Kleifarvatn and south coast (driving) Route Details

Route Description

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Introduction

Our last day and a chance to revisit the smelly geothermal stuff at Selturn, and the dramatic drive along the south coast and the huge towering ridge, and lava fields, which Tim likes to paraglide on.

Conditions

Dirt roads can be difficult in snow, especially over the higher ground and even summer conditions on narrow gravel roads are at times tricky.

Detailed description

Video:

Seltún

Driving

Narrative

We left Reykjavik, and drove out of Hafnarfjörður. The edge of the newish industrial area, still half finished following the finacial crisis soon gave way to an open road passing fish drying racks and moss covered lava stretching away to distant mountains, showing the old and new in iceland in 5 minutes of each other. Just before kleifarvatn the road changed to a gravel road and we drove over a low pass to the end of the ice covered lake at kleifarvatn.

 

After pausing to soak in the silence and the view, we drove along the narrow winding lakeside road to Seltun, and the geothermal area. There was a wooden board walk up into the steaming mud pots and vents. Caution is required if you decide to try and investigate any of the vents as the ground is soft and there's boiling water all around.

 

We then drove south to the coast, and carried along the south coast road below the towering ridge which was punctuated with lava flows. After stopped for a geocache by the small lake we countined to towards Þorlákshöfn, a small but rich fishing village on the south coast. Beyond the low lying country, and the lava flows and minor craters we could see across the east coast to the towering glacier covered mountains of Mýrdalsjökull, and the outlying Westman islands, which lay a good 100 km away. The richness of the fishing village was evident as we followed several very expensive SUVs (a much rarer sight post 2008) up the road to Hveragerði. The road was flat but mountains and an open landscape dotted with plumes of geotermal steam lay to the east. The hills on the left had obvious scars from rockfalls from the quake a few years ago. Tim told us about a fellow paraglider pilot who was in the air at the time of the quake and actually felt the air vibrate as the quake happened, and watched as huge boulders fell down the cliffs.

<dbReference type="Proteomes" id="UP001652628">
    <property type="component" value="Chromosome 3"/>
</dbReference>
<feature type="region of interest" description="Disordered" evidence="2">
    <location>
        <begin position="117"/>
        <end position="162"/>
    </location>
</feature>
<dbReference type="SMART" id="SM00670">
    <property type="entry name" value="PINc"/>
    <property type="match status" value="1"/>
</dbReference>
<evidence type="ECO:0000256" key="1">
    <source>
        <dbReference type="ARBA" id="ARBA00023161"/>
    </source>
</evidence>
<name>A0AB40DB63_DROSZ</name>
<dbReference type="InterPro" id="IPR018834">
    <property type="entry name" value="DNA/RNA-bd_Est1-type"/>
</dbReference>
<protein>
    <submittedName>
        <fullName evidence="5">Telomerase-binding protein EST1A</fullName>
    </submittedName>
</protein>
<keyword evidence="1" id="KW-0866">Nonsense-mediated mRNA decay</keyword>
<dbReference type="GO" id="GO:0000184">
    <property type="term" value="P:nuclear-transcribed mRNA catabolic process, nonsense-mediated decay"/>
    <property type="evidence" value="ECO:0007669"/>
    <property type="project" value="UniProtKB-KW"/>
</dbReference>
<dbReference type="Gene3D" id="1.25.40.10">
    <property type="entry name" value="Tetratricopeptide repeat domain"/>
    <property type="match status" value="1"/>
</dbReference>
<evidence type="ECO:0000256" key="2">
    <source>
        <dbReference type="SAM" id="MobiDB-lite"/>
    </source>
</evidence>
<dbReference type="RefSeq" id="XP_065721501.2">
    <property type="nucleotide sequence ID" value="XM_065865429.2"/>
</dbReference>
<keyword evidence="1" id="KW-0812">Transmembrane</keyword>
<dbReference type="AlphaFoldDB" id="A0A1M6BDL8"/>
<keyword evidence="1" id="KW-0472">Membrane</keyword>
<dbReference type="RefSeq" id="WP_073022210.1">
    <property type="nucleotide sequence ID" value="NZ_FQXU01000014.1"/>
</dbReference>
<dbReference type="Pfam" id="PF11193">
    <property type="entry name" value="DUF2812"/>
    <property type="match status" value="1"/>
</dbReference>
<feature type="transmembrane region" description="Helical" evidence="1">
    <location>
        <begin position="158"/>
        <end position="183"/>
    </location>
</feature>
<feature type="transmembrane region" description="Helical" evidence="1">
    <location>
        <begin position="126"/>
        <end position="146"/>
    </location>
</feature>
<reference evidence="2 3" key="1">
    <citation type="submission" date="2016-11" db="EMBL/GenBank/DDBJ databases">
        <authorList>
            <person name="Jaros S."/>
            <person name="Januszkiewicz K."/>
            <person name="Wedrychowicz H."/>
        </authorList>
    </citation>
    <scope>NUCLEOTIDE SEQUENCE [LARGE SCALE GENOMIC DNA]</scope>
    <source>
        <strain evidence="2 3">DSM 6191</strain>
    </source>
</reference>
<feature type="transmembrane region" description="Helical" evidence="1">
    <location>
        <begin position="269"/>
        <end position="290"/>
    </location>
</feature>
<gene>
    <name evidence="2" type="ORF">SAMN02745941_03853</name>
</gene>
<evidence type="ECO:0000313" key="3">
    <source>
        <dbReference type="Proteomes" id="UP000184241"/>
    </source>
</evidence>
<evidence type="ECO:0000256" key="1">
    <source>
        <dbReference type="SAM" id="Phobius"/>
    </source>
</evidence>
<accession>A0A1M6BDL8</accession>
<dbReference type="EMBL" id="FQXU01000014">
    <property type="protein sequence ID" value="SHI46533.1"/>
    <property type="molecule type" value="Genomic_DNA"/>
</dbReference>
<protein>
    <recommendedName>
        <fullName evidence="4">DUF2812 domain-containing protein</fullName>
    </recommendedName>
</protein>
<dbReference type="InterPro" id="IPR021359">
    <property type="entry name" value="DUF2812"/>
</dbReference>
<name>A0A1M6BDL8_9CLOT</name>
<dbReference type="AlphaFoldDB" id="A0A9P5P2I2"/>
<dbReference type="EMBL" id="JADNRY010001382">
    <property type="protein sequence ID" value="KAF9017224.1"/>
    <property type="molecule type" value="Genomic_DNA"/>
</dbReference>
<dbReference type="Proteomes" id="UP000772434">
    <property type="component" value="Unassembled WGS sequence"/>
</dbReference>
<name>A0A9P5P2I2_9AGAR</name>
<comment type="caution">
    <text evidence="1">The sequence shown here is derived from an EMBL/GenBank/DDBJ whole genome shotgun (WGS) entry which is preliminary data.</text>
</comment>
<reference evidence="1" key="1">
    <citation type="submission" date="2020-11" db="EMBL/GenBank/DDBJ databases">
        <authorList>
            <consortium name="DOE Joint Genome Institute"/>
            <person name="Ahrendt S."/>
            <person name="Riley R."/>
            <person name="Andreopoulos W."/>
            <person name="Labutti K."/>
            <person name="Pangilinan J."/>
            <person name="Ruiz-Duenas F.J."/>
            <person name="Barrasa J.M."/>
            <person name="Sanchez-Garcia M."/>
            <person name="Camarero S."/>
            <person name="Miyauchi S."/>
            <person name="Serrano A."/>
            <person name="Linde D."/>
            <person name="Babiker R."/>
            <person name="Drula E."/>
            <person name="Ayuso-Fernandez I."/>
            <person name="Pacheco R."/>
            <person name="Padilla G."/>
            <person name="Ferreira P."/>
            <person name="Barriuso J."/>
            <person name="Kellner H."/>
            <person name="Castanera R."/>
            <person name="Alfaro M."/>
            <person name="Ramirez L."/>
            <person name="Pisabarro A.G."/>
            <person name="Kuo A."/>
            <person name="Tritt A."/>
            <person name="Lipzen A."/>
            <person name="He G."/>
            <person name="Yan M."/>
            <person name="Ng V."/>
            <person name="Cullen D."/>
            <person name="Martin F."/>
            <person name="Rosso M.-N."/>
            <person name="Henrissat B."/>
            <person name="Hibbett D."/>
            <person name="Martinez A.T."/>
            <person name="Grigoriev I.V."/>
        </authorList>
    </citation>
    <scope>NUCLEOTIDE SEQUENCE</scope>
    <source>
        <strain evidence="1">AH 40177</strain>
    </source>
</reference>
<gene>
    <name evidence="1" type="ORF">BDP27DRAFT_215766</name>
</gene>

At Hveragerði we drove around to see the geothermally heated green houses, and the new geothermal area above the town, where steam flowed across the bare fields. We had a brief attempt at some geysir baiting, but the hver (hotspring) was not playing. The area is so geothermally active even the drains in the town billow steam, and steam rises from small hot springs between house, which were reactivated by a recent quake. We decided to have a coffee and cake in a local bakari, before setting off on route 1 back to Reykjavik.

On the way we diverted to see the geothermal power station at Hellisheið which belched huge clouds of steam into the gathering dusk.

 

After driving around the outlying suburbs of Reykjavik, where the effects of the kreppa had left large half completed office buildings covered in graffiti, we drove via Kopavugar to the Perlan. Sat atop a hill, the Perlan is a popular tourist site and an interesting use of the massive hotwater tanks used by the city. Between the tanks a building has been created featuring a revolving restaurant, a cafe, and a walkway around the outside (admission is free) which gives great views of the entire greater Reykajvik area, and on this day with good visibility, superb views of the Esja mountains we'd been on a few days ago.

Route Map

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